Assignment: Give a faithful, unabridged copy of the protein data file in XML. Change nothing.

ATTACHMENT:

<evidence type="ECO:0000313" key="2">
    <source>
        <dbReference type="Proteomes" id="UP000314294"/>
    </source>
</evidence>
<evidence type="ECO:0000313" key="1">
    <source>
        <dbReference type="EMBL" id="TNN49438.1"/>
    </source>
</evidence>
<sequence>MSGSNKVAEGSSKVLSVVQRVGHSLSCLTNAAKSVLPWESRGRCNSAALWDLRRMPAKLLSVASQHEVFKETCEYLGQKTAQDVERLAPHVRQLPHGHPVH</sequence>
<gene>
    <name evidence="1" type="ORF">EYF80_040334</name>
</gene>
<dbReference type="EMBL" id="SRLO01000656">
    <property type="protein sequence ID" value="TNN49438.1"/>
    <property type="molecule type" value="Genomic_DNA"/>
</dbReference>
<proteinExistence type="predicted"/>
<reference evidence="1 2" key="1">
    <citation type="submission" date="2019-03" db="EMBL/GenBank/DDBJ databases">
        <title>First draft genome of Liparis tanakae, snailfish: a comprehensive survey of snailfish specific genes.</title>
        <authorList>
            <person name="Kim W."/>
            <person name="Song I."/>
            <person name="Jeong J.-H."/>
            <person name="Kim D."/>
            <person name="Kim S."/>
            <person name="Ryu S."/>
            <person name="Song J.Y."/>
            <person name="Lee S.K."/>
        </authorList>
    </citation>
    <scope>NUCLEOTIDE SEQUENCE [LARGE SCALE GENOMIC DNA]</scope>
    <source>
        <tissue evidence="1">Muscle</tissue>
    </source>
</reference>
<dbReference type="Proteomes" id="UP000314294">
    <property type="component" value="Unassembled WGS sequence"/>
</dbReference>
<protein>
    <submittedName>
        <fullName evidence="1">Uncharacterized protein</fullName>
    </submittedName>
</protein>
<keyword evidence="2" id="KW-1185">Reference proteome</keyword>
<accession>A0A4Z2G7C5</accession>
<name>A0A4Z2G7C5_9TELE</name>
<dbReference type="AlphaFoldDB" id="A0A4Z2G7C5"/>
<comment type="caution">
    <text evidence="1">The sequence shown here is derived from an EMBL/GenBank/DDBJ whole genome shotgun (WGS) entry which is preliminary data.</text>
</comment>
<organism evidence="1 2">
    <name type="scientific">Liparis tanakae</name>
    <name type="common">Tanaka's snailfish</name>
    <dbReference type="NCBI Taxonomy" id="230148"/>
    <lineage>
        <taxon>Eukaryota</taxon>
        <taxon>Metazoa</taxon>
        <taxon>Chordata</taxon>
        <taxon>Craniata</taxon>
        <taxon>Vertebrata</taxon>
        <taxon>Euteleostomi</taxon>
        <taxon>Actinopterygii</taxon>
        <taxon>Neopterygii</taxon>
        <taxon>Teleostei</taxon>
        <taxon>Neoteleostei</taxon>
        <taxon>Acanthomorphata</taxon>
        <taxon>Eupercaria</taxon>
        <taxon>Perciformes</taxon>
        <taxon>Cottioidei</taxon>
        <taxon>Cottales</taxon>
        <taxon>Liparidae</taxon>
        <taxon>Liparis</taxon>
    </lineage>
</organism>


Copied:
<evidence type="ECO:0000313" key="2">
    <source>
        <dbReference type="Proteomes" id="UP000314294"/>
    </source>
</evidence>
<evidence type="ECO:0000313" key="1">
    <source>
        <dbReference type="EMBL" id="TNN49438.1"/>
    </source>
</evidence>
<sequence>MSGSNKVAEGSSKVLSVVQRVGHSLSCLTNAAKSVLPWESRGRCNSAALWDLRRMPAKLLSVASQHEVFKETCEYLGQKTAQDVERLAPHVRQLPHGHPVH</sequence>
<gene>
    <name evidence="1" type="ORF">EYF80_040334</name>
</gene>
<dbReference type="EMBL" id="SRLO01000656">
    <property type="protein sequence ID" value="TNN49438.1"/>
    <property type="molecule type" value="Genomic_DNA"/>
</dbReference>
<proteinExistence type="predicted"/>
<reference evidence="1 2" key="1">
    <citation type="submission" date="2019-03" db="EMBL/GenBank/DDBJ databases">
        <title>First draft genome of Liparis tanakae, snailfish: a comprehensive survey of snailfish specific genes.</title>
        <authorList>
            <person name="Kim W."/>
            <person name="Song I."/>
            <person name="Jeong J.-H."/>
            <person name="Kim D."/>
            <person name="Kim S."/>
            <person name="Ryu S."/>
            <person name="Song J.Y."/>
            <person name="Lee S.K."/>
        </authorList>
    </citation>
    <scope>NUCLEOTIDE SEQUENCE [LARGE SCALE GENOMIC DNA]</scope>
    <source>
        <tissue evidence="1">Muscle</tissue>
    </source>
</reference>
<dbReference type="Proteomes" id="UP000314294">
    <property type="component" value="Unassembled WGS sequence"/>
</dbReference>
<protein>
    <submittedName>
        <fullName evidence="1">Uncharacterized protein</fullName>
    </submittedName>
</protein>
<keyword evidence="2" id="KW-1185">Reference proteome</keyword>
<accession>A0A4Z2G7C5</accession>
<name>A0A4Z2G7C5_9TELE</name>
<dbReference type="AlphaFoldDB" id="A0A4Z2G7C5"/>
<comment type="caution">
    <text evidence="1">The sequence shown here is derived from an EMBL/GenBank/DDBJ whole genome shotgun (WGS) entry which is preliminary data.</text>
</comment>
<organism evidence="1 2">
    <name type="scientific">Liparis tanakae</name>
    <name type="common">Tanaka's snailfish</name>
    <dbReference type="NCBI Taxonomy" id="230148"/>
    <lineage>
        <taxon>Eukaryota</taxon>
        <taxon>Metazoa</taxon>
        <taxon>Chordata</taxon>
        <taxon>Craniata</taxon>
        <taxon>Vertebrata</taxon>
        <taxon>Euteleostomi</taxon>
        <taxon>Actinopterygii</taxon>
        <taxon>Neopterygii</taxon>
        <taxon>Teleostei</taxon>
        <taxon>Neoteleostei</taxon>
        <taxon>Acanthomorphata</taxon>
        <taxon>Eupercaria</taxon>
        <taxon>Perciformes</taxon>
        <taxon>Cottioidei</taxon>
        <taxon>Cottales</taxon>
        <taxon>Liparidae</taxon>
        <taxon>Liparis</taxon>
    </lineage>
</organism>